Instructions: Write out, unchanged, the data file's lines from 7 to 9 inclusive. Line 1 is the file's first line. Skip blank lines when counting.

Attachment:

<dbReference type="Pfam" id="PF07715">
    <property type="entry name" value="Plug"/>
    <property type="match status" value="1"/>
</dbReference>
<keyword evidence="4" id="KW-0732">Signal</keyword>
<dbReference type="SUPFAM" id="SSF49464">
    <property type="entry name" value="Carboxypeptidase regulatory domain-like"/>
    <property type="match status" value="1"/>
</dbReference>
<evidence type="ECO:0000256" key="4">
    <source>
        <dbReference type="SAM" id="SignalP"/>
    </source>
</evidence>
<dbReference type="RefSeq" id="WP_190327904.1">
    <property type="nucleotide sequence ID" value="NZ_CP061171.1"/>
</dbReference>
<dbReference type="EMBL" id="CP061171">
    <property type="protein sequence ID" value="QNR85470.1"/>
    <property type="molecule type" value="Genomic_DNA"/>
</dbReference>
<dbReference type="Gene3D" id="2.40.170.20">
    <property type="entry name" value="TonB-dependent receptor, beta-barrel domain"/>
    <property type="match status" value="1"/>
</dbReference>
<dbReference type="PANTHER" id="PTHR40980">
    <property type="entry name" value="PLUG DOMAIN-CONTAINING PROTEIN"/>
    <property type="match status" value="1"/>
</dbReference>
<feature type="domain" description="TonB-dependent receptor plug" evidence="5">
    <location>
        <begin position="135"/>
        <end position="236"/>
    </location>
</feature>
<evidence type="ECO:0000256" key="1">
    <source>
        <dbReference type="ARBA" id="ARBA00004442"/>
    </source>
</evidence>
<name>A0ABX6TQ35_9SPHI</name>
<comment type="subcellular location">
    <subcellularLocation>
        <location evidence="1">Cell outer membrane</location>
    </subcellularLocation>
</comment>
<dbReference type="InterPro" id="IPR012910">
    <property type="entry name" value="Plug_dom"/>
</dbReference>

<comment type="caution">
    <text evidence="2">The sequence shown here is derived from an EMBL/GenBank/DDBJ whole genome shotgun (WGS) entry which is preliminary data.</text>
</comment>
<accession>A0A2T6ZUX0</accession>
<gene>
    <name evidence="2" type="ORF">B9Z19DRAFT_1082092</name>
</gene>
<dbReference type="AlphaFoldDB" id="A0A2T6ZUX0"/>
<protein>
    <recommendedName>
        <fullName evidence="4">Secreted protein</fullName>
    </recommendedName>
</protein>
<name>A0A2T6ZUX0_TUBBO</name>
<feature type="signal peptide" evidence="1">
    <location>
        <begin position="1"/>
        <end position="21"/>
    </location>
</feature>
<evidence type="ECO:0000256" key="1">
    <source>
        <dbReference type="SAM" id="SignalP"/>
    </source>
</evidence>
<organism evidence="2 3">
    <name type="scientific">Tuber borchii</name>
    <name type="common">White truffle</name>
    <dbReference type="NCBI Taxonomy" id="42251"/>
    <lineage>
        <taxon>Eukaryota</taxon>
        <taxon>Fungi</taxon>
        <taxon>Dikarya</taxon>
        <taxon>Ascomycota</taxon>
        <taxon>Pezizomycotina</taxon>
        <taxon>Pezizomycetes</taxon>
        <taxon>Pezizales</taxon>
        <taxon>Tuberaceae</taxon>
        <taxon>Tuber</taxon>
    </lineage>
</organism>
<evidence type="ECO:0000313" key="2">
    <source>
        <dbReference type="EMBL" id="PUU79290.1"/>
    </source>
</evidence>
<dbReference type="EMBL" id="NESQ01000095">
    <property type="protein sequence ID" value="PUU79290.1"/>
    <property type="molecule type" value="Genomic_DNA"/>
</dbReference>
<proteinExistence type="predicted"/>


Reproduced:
    <property type="entry name" value="Carboxypeptidase regulatory domain-like"/>
    <property type="match status" value="1"/>
</dbReference>